Station X: 93-year-old Sheffield author’s novel on Rotherham war hero and Morse code expert Edgar Stanton

A 93-year-old Sheffield-born author has just written his first novel The Crooked Olive Branch – a historical fictional novel set in the Second World War, inspired by a Rotherham war hero.

Tuesday, 29th March 2022, 10:24 am
Updated Tuesday, 29th March 2022, 11:43 am

Frederick Munn was born and raised in Sheffield and the book is inspired by his wife’s uncle Edgar Stanton who was a morse code translator for Station X and an SOE during World War Two.

Here, Fred, who now lives in Bristol, tells us a little about his book...

The world knows so much about Bletchley Park, Alan Turing, Colossus, the first electronic computer, and the 'cracking' of the German Enigma Code machine. Supposedly undecipherable.

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Frederick Munn with his first novel The Crooked Olive Branch

Sadly, so little about Station X and the bravery of the interceptors of whom Edgar Stanton was one amongst many more 'unknown' heroes. Sixty four years they were forced by the Official secrets act to remain silent until 2009 when Gordon Brown Prime Minister acknowledged them alongside Bletchley.

Edgar died a little over one year afterwards, his story died with him. There was and is no record of his service or that of his colleagues. Over one hundred Stanton’s are listed in War Office records but no Edgar Stanton even though we have his Rank, Name and Number plus photographs of him and Station X.

The Crooked Olive Branch is historical fiction with fictional characters as telling Edgar’s story with so much of it still unknown is near impossible. Hopefully though the novel still carries the spirit of Edgar and his comrades.

This book is my mission to bring the story of Station X to the notice of the world. The hope being that the book will carry their story and their story will carry the book.

Edgar Stanton

Station X

Station X was the information International intercept collection centre allied to Bletchley Park during the second World War. The Special Operations Executive instigated this Department recruiting, amongst others, Post Office Wireless Communications Operators (Morse senders and receivers) as ‘Listeners in’ (Interceptors) to Enemy Morse messaging. They were housed in underground offices in Whitehall, London. Morse Interceptors, the best of them, selected and placed strategically around, in the UK, Iceland, Newfoundland, Gibraltar, Portugal and such as, the then, Yugoslavia.

The Crooked Olive Branch was inspired by the placement of some operators in Yugoslavia. The author discerning that one intercept surely provided a crucial turning point in the Allied fortunes in the Second World War. If true, this must have saved the lives of countless and their issue. Many young persons are probably living and contributing all over the planet unaware that their very existence relied upon these young men listening in to enemy communications passing through Austria in 1943. Yet try as all may, it has been impossible to persuade The War Office to release the war record of these young men. It is as though their service never happened.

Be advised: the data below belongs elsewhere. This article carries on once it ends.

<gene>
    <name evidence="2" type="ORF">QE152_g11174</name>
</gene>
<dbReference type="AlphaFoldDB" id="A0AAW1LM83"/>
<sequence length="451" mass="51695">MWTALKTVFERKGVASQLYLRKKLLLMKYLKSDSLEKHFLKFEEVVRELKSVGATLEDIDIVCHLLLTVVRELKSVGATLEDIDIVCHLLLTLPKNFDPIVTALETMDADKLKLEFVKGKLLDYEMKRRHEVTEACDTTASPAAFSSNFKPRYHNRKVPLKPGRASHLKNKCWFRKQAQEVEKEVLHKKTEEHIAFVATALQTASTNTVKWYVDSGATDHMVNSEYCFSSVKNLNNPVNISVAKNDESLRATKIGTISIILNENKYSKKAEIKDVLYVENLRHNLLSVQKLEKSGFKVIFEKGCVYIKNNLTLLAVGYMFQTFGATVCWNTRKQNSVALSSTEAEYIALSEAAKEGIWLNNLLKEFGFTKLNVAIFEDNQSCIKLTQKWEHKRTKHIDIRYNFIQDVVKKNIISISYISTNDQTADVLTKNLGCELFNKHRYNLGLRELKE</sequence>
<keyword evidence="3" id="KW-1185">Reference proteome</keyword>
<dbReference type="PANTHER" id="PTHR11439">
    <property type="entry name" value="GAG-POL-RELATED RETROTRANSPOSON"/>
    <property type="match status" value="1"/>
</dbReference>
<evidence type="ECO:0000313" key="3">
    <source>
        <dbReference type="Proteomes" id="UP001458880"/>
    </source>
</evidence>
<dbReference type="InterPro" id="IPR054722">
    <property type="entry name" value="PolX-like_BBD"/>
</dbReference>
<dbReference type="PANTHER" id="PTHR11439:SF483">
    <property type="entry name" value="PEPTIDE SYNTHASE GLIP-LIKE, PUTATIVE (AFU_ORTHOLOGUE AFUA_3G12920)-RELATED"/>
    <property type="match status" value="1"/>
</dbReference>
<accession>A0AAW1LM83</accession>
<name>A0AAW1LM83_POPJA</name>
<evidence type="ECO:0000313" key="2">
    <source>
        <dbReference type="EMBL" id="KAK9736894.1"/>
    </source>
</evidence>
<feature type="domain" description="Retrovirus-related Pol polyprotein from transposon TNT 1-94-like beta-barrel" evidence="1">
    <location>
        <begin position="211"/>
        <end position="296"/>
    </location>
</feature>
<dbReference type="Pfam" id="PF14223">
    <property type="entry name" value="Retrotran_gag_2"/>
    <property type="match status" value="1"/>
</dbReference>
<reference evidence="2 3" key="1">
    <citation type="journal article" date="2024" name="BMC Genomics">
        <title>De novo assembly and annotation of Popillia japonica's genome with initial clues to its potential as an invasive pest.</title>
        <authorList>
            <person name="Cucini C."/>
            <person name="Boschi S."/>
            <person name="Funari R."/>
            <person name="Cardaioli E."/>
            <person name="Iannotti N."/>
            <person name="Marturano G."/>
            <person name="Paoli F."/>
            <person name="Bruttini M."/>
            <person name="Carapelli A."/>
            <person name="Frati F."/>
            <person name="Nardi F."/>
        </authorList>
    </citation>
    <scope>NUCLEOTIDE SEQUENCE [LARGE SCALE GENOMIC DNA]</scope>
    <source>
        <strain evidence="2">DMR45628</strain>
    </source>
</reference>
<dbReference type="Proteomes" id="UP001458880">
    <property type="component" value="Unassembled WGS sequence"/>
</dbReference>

Edgar Stanton was one of the Morse experts enlisted. Normal training was dispensed with. They were sent direct to a wartime communications unit in Liverpool and spent the induction weeks intercepting shipping communications. Shore to ship, trawler to shore, ship to ship often by convoy traffic and possibly U Boat communications. One day, while he was at work intercepting, Edgar was ordered to attend a meeting with two very senior officers.

Edgar Stanton was a Morse Code expert in the Second World War

He told me he had no idea who they were or why he had been selected. He was then asked to ‘volunteer’ for a posting in Lisbon, Portugal. Twenty years old and inexperienced, Edgar acknowledged this as an order. No other option but to obey, even though he was obliged to sign The Official Secrets Act and a warning that divulging any information regards to meetings and postings would incur the death penalty. Edgar’s words to me, “I was told not to breath a word to anyone, else I would be shot.” After returning from Portugal, he was assigned to Station X.

One of several assignments, was in Windsor great park where he intercepted messages from an enemy spy sending from Liverpool to the Continent. Edgar was capable of impersonating this spy who was kept in place, Edgar listening in, until the S.O.E. chose to make the arrest. Edgar then was instructed to keep the contact open and impersonate this spy sending spoof messages.

Eventually Edgar was posted behind enemy lines in Yugoslavia supported by a party of resistance fighters. There he intercepted German coded messages, passing these via punched tape by wireless signals to low flying specially equipped aircraft operating out of Benghazi. These coded messages were then delivered by cable from Alexandria to Cornwall. From thence they moved to Station X collated and moved on to Bletchley Park to be decoded. The Crooked Olive Branch aims to capture the heart of this story and the many ways Station X potentially helped change the trajectory of the war.

Royal Air Force recruits learning morse code at a training station in c1945. (Photo by Keystone/Getty Images)
German artillery and infantry entering Skopje in Yugoslavia in 1942. (Photo by Keystone/Getty Images)
Bletchley Park, Buckinghamshire, became the centre of Allied code-breaking activities. (Photo by Evening Standard/Hulton Archive/Getty Images)